Understanding Alternative Dispute Resolution (ADR)

by Houston Divorce Attorney Sam M. “Trey” Yates, III

What is ADR?

ADR is the commonly used acronym for Alternative Dispute Resolution. So, what is Alternative Dispute Resolution? Black’s Law Dictionary defines it as a procedure for settling a dispute by means other than litigation, such as arbitration, mediation, or mini-trial. In the context of family law, an ADR process may involve a facilitator and two or more participants, depending on the complexity of the case and number of players. Mediation and Arbitration are the two most common forms of Alternative Dispute Resolution available. Today’s blog article will address common questions regarding mediation, and next week’s will discuss arbitration.

What is Mediation?

Mediation is a  formal settlement session in which a neutral person trained in dispute  resolution meets with the parties and gets them to talk about the case and  their differences. Mediation is much like any other negotiation in that the  parties are able to actively participate in a discussion to tailor the outcome  that suits their particular needs. Mediation is a non-adversarial approach to  conflict resolution, where the parties generally communicate directly. In mediation, a third person assists the parties with identifying options for settling disputes regarding child support, custody, visitation, spousal maintenance and support, division of property and assets, and division of debts  and liabilities.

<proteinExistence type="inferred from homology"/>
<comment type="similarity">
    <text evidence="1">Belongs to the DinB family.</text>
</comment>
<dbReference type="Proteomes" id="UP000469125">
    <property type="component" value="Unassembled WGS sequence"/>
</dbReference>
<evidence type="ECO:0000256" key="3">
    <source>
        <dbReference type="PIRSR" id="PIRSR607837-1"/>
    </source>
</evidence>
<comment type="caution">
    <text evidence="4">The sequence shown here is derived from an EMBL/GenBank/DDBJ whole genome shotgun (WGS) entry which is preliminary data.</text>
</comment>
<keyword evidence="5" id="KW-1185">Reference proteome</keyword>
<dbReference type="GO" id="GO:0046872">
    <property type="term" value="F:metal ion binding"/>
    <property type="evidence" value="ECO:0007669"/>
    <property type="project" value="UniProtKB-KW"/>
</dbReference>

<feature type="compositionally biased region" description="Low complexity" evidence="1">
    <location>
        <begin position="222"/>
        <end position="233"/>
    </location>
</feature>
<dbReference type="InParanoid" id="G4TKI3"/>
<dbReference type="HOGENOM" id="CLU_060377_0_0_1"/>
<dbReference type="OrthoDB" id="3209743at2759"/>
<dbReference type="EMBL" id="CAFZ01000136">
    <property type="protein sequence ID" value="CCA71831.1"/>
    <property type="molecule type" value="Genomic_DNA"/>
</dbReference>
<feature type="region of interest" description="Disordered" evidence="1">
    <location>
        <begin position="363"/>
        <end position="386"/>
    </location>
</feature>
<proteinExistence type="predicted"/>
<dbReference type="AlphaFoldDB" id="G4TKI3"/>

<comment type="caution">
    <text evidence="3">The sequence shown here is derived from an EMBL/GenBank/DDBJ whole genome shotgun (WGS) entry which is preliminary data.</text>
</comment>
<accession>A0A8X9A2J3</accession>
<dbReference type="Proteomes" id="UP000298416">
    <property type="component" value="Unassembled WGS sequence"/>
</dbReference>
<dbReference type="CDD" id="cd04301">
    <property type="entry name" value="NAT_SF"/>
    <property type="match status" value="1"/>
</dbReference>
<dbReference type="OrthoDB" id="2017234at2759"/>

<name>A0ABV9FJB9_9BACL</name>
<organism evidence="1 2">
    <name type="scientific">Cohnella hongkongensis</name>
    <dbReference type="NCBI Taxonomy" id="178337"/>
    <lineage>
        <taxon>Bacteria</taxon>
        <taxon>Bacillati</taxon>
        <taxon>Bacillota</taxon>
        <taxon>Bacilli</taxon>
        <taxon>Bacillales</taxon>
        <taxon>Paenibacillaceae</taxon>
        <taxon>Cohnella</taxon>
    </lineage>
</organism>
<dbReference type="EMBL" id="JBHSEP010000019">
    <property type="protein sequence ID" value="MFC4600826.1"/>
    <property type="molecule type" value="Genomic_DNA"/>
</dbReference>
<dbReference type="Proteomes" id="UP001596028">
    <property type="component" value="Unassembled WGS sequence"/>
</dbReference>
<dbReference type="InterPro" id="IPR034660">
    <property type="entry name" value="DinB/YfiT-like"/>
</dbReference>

When is Mediation Required?